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Open Access Highly Accessed Research

Parenteral glutamine supplementation in critical illness: a systematic review

Paul E Wischmeyer1*, Rupinder Dhaliwal2, Michele McCall3, Thomas R Ziegler4 and Daren K Heyland25

Author Affiliations

1 Department of Anesthesiology, University of Colorado School of Medicine, 12700 East 19th Avenue, Aurora, CO 80045, USA

2 Clinical Evaluation Research Unit, Kingston General Hospital, 76 Stuart Street, Kingston, ON K7L 2V7, Canada

3 Medical/Surgical Intensive Care Unit, St. Michael’s Hospital, 30 Bond Street, Toronto, ON M5B 1W8, Canada

4 Department of Medicine, Center for Clinical and Molecular Nutrition, Emory University School of Medicine, 1648 Pierce Drive North East, Atlanta, GA 30322, USA

5 Department of Medicine, Queens University, Kingston, Ontario, Canada

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Critical Care 2014, 18:R76  doi:10.1186/cc13836

Published: 18 April 2014

Abstract

Introduction

The potential benefit of parenteral glutamine (GLN) supplementation has been one of the most commonly studied nutritional interventions in the critical care setting. The aim of this systematic review was to incorporate recent trials of traditional parenteral GLN supplementation in critical illness with previously existing data.

Methods

All randomized controlled trials of parenterally administered GLN in critically ill patients conducted from 1997 to 2013 were identified. Studies of enteral GLN only or combined enteral/parenteral GLN were excluded. Methodological quality of studies was scored and data was abstracted by independent reviewers.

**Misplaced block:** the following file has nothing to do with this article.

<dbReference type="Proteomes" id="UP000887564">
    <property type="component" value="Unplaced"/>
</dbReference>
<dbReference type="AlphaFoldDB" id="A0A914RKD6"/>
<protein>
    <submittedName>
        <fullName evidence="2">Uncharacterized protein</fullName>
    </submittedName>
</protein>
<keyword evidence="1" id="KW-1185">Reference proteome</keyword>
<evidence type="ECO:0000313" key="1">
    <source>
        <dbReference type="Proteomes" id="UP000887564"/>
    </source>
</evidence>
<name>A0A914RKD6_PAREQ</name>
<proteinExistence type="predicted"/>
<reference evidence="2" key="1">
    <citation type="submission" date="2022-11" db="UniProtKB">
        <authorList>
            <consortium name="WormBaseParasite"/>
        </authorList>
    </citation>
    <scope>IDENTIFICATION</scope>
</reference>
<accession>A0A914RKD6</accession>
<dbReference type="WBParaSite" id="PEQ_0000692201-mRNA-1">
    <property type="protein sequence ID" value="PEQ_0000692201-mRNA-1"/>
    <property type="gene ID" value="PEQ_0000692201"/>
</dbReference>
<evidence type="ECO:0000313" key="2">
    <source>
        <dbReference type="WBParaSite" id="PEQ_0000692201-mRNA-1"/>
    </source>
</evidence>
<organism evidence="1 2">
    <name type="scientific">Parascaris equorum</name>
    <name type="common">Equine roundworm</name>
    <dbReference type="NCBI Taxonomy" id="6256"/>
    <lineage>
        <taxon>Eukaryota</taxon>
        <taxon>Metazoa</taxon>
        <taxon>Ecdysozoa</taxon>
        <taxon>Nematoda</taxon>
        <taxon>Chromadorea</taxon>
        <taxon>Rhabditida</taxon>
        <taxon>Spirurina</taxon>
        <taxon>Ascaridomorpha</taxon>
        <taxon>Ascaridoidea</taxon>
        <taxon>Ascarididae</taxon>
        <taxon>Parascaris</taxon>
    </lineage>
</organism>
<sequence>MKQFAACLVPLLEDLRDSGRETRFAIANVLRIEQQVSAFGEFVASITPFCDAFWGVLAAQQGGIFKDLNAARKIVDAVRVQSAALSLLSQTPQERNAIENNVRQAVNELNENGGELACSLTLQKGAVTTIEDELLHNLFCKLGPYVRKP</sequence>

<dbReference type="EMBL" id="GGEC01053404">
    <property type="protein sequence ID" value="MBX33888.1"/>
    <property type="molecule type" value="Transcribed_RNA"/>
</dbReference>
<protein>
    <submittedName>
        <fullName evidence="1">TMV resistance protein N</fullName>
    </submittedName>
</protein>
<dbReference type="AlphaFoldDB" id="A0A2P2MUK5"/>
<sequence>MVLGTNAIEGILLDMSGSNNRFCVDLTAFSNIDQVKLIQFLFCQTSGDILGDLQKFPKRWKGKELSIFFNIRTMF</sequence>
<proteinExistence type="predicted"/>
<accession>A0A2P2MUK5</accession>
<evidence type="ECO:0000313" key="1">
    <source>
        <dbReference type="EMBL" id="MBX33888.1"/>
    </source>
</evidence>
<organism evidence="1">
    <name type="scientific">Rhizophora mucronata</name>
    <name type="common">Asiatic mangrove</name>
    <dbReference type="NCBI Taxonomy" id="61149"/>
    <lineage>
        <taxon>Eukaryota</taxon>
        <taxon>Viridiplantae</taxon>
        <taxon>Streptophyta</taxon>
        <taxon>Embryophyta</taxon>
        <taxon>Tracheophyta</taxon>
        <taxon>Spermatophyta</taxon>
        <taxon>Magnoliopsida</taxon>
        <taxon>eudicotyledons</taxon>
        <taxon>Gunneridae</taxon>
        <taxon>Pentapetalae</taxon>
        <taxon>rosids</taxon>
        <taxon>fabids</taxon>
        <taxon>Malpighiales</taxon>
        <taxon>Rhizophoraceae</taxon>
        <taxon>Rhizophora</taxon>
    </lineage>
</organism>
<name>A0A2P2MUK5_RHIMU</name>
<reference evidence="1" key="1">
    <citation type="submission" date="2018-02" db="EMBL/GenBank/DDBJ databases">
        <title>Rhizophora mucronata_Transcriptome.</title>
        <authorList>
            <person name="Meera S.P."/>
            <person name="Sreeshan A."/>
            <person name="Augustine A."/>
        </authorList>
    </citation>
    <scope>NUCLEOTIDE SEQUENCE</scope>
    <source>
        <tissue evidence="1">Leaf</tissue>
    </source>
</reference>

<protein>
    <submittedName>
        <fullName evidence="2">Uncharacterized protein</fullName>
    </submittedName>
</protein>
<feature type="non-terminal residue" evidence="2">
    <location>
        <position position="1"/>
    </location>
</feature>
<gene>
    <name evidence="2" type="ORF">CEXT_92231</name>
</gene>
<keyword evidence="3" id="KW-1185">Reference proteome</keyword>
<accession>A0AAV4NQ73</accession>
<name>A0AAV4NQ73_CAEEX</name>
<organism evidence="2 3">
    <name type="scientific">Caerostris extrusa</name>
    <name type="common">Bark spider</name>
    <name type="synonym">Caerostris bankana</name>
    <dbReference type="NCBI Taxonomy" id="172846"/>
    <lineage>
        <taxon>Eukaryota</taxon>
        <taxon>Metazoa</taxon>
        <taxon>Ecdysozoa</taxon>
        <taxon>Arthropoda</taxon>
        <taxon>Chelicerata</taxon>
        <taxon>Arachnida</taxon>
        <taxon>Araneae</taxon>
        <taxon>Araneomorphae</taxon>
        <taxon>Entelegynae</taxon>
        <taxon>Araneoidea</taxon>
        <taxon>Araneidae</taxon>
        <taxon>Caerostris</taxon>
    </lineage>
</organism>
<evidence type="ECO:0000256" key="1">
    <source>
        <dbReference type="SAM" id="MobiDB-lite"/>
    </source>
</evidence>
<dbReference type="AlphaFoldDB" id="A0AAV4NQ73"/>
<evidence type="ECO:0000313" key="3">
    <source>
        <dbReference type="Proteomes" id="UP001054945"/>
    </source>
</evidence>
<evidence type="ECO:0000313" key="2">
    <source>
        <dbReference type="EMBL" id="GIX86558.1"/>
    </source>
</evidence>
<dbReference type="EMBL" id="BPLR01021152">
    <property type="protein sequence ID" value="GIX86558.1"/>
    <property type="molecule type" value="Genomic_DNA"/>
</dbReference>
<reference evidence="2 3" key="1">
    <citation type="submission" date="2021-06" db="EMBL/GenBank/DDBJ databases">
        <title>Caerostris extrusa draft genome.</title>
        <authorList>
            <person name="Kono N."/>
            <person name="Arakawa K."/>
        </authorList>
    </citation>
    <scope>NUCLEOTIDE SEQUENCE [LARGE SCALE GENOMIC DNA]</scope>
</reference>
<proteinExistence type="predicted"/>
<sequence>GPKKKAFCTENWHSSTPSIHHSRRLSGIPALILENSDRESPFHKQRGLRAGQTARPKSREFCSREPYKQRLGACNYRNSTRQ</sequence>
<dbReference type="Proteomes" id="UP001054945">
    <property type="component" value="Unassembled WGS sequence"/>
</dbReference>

Results

A total of 26 studies involving 2,484 patients examining only parenteral GLN supplementation of nutrition support were identified in ICU patients. Parenteral GLN supplementation was associated with a trend towards a reduction of overall mortality (relative risk (RR) 0.88, 95% confidence interval (CI) 0.75, 1.03, P = 0.10) and a significant reduction in hospital mortality (RR 0.68, 95% CI 0.51, 0.90, P = 0.008). In addition, parenteral GLN was associated with a strong trend towards a reduction in infectious complications (RR 0.86, 95% CI 0.73, 1.02, P = 0.09) and ICU length of stay (LOS) (WMD –1.91, (95% CI -4.10, 0.28, P = 0.09) and significant reduction in hospital LOS (WMD -2.56, 95% CI -4.71, -0.42, P = 0.02). In the subset of studies examining patients receiving parenteral nutrition (PN), parenteral GLN supplementation was associated with a trend towards reduced overall mortality (RR 0.84, 95% CI 0.71, 1.01, P = 0.07).

Conclusions

Parenteral GLN supplementation given in conjunction with nutrition support continues to be associated with a significant reduction in hospital mortality and hospital LOS. Parenteral GLN supplementation as a component of nutrition support should continue to be considered to improve outcomes in critically ill patients.